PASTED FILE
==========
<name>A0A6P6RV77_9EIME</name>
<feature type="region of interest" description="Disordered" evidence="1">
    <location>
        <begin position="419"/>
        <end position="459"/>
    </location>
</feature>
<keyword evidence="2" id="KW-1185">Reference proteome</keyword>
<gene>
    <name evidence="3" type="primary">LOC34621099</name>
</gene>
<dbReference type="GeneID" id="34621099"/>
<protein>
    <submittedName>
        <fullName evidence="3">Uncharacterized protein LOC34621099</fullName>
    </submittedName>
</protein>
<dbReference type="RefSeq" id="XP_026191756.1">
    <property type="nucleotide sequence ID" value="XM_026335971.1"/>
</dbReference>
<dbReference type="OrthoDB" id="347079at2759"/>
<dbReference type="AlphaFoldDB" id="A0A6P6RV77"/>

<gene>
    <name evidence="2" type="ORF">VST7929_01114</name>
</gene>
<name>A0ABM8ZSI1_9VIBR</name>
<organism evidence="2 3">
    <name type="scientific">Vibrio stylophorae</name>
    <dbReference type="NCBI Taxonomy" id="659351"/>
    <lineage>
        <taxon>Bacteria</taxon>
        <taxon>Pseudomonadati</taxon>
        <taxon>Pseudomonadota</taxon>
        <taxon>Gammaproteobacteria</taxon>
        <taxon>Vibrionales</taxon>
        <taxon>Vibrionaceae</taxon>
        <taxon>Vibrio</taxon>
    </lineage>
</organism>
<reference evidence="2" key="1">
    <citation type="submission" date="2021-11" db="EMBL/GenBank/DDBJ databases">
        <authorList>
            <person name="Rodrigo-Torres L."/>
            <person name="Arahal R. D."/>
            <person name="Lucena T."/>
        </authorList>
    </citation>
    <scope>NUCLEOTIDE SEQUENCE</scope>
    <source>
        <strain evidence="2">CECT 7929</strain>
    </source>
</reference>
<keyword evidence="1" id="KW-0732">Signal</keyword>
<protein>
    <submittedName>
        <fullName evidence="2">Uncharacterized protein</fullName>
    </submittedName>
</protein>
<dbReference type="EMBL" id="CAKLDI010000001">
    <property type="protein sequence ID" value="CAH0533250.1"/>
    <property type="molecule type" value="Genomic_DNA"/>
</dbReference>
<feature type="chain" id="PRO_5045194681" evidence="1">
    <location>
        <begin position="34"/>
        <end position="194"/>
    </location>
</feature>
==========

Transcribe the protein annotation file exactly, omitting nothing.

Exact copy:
<name>A0A6P6RV77_9EIME</name>
<feature type="region of interest" description="Disordered" evidence="1">
    <location>
        <begin position="419"/>
        <end position="459"/>
    </location>
</feature>
<keyword evidence="2" id="KW-1185">Reference proteome</keyword>
<gene>
    <name evidence="3" type="primary">LOC34621099</name>
</gene>
<dbReference type="GeneID" id="34621099"/>
<protein>
    <submittedName>
        <fullName evidence="3">Uncharacterized protein LOC34621099</fullName>
    </submittedName>
</protein>
<dbReference type="RefSeq" id="XP_026191756.1">
    <property type="nucleotide sequence ID" value="XM_026335971.1"/>
</dbReference>
<dbReference type="OrthoDB" id="347079at2759"/>
<dbReference type="AlphaFoldDB" id="A0A6P6RV77"/>

<gene>
    <name evidence="2" type="ORF">VST7929_01114</name>
</gene>
<name>A0ABM8ZSI1_9VIBR</name>
<organism evidence="2 3">
    <name type="scientific">Vibrio stylophorae</name>
    <dbReference type="NCBI Taxonomy" id="659351"/>
    <lineage>
        <taxon>Bacteria</taxon>
        <taxon>Pseudomonadati</taxon>
        <taxon>Pseudomonadota</taxon>
        <taxon>Gammaproteobacteria</taxon>
        <taxon>Vibrionales</taxon>
        <taxon>Vibrionaceae</taxon>
        <taxon>Vibrio</taxon>
    </lineage>
</organism>
<reference evidence="2" key="1">
    <citation type="submission" date="2021-11" db="EMBL/GenBank/DDBJ databases">
        <authorList>
            <person name="Rodrigo-Torres L."/>
            <person name="Arahal R. D."/>
            <person name="Lucena T."/>
        </authorList>
    </citation>
    <scope>NUCLEOTIDE SEQUENCE</scope>
    <source>
        <strain evidence="2">CECT 7929</strain>
    </source>
</reference>
<keyword evidence="1" id="KW-0732">Signal</keyword>
<protein>
    <submittedName>
        <fullName evidence="2">Uncharacterized protein</fullName>
    </submittedName>
</protein>
<dbReference type="EMBL" id="CAKLDI010000001">
    <property type="protein sequence ID" value="CAH0533250.1"/>
    <property type="molecule type" value="Genomic_DNA"/>
</dbReference>
<feature type="chain" id="PRO_5045194681" evidence="1">
    <location>
        <begin position="34"/>
        <end position="194"/>
    </location>
</feature>